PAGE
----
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Medieval Royalty

Medieval royalty included family lines that were established in the chaos following the fall of Rome. In some cases, these lines lasted for a thousand years or more in Western Europe. From the establishment of Clovis as the first French king to Henry Tudor uniting the warring Plantagenet lines, the Middle Ages left land and holdings up for the taking.

Medieval Royalty

The Fall of Rome

Alaric I was a Visigoth noble and war chieftain. He served as a commander of Visigoth troops for the Roman army until the death of Emperor Theodosius in 395. When payment from Rome continued to be delayed, Alaric led his forces against Roman strongholds. He united the Visigoths and eventually besieged the city of Rome. In 410 AD, desperate and starving, the Romans threw open the gates and Alaric's forces sacked the ancient city, officially ending the Roman Empire in Western Europe and launching what would become known as the Middle Ages.

Protecting Byzantium

Theodora was Empress of the Eastern Roman Empire and wife of the Emperor Justinian. Theodora came from a humble background and actually worked as an actress when Justinian took notice of her. She was pivotal during the years after the Western Roman Empire fell and was influential in enacting new laws to protect women, massacring rebels who threatened the Emperor, and a convert to a form of Orthodox Christianity.

Unifying France

Seventy years after Rome fell in 481, Clovis defeated the last Roman ruler in Gaul. He united the Germanic tribes, which occupied an area known as France. Territory by territory, he consolidated the Franks under his rule. He converted personally to Catholicism, establishing strong ties with the Roman Catholic Church. It was during this period that the law of Salian Franks became the written code, combining Roman Law, royal edicts, and customary law. Clovis' Salic law would have profound influence for centuries after his rule. The name Clovis evolved to Louis, a popular name among his future successors to the throne.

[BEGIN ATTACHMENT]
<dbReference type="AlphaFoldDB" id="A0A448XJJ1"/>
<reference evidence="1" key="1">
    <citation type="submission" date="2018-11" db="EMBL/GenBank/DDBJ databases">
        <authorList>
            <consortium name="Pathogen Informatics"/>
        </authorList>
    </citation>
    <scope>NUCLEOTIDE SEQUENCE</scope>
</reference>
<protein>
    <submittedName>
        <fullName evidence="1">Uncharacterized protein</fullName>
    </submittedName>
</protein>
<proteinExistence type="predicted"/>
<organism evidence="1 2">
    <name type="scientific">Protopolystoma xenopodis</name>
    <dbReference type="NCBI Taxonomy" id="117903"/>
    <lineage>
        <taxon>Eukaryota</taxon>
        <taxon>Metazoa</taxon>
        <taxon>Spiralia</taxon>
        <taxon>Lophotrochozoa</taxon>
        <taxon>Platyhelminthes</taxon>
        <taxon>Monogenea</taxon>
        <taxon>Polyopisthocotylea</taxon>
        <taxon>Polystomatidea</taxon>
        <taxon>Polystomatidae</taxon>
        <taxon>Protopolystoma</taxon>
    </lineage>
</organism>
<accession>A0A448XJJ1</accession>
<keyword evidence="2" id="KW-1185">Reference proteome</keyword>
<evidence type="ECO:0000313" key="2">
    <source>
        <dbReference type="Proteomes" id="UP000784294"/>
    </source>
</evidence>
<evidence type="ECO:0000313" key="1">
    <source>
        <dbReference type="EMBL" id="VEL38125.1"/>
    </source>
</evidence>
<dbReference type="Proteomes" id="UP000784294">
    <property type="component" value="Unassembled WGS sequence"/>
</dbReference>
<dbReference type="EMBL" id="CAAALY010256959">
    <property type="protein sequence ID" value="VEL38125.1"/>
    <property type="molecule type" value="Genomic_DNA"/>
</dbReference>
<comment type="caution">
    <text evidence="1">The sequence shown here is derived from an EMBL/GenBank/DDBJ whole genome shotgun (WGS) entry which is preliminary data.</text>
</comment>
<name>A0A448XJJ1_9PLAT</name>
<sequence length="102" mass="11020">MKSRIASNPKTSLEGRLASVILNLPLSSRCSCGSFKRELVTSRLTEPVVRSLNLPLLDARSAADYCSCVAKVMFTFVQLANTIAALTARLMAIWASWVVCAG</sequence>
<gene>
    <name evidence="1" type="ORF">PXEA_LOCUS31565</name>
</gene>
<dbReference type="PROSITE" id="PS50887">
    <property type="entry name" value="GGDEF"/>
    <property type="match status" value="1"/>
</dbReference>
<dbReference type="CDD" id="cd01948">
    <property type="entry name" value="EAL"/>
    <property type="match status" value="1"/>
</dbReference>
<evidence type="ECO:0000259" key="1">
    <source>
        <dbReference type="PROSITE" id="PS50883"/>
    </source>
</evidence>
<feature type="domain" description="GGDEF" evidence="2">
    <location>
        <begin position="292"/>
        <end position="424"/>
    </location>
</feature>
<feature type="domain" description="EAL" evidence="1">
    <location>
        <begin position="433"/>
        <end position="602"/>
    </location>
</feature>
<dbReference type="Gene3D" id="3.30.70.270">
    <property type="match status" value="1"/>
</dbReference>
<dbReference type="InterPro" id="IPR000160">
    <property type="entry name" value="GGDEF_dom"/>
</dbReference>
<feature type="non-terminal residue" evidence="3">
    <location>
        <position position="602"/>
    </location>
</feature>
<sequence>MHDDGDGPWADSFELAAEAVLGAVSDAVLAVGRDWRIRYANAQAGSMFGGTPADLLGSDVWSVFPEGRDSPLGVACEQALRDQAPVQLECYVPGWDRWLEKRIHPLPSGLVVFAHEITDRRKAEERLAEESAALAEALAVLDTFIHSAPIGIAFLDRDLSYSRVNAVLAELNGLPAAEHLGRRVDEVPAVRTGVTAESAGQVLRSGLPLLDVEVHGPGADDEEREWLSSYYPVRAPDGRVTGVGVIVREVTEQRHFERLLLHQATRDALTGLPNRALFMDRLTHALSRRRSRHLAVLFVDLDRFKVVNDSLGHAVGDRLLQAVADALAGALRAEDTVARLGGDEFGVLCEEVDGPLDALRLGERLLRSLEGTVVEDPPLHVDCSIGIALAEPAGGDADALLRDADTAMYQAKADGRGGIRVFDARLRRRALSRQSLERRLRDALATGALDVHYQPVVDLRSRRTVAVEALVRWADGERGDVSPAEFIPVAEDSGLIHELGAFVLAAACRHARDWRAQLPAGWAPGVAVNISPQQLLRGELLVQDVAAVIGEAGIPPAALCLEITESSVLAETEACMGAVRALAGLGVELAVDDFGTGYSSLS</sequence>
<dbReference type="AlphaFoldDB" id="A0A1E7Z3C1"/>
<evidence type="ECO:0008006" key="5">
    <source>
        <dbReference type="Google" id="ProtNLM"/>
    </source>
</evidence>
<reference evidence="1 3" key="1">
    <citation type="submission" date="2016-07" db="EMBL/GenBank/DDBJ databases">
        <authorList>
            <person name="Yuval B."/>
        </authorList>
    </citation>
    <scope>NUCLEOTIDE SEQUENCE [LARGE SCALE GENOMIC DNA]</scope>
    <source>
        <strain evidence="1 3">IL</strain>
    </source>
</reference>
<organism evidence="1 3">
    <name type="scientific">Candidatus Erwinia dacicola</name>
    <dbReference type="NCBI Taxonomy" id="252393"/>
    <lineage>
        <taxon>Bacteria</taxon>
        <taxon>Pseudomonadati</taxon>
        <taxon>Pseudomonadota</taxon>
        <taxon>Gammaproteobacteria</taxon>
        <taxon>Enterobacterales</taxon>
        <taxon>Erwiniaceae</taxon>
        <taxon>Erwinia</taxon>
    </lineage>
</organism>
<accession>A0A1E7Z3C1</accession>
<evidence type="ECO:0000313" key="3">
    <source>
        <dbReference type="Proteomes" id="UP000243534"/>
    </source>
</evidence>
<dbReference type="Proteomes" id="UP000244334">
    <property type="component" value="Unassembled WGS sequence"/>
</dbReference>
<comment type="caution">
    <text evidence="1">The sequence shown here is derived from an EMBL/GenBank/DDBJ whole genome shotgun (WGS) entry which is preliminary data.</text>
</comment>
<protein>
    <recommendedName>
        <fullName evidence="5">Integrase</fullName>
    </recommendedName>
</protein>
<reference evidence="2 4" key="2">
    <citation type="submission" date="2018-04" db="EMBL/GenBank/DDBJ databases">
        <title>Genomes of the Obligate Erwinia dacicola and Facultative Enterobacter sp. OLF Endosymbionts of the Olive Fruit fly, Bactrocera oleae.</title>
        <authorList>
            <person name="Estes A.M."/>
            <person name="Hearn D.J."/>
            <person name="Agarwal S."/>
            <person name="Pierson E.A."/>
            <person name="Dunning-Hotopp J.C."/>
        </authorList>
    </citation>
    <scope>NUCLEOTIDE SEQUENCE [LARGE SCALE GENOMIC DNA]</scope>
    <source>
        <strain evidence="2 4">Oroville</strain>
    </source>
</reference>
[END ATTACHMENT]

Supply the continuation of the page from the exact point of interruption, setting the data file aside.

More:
Unifying Great Britain

In the 800s AD, the British Isles were still troubled by feuding clans, warlords, and chieftains. Alfred the Great, born in 849, helped unite the Anglo-Saxon clans under one banner. He established diplomatic relations among the other English tribes and holdings, issued laws to limit blood feuds, promoted learning, and beat the Danes back several times to avoid foreign occupation. It was Alfred who also promoted the adoption of the English language.

The Norman Invasion

Edward the Confessor was the final Anglo-Saxon King of England. Raised in France, he had many ties to the Normans and, when he ascended the throne, he appointed many Normans to positions of power. His marriage to an Anglo-Saxon family in Wessex strengthened the faith of his people, but Edward's piety prevented children as he insisted on remaining celibate. Edward focused all his efforts on building Westminster Abbey, but when he died weeks after its consecration, the land was ripe for war. Edward had reportedly promised his throne to William of Normandy, but on his deathbed, he named Harold, his brother-in-law, to inherit it.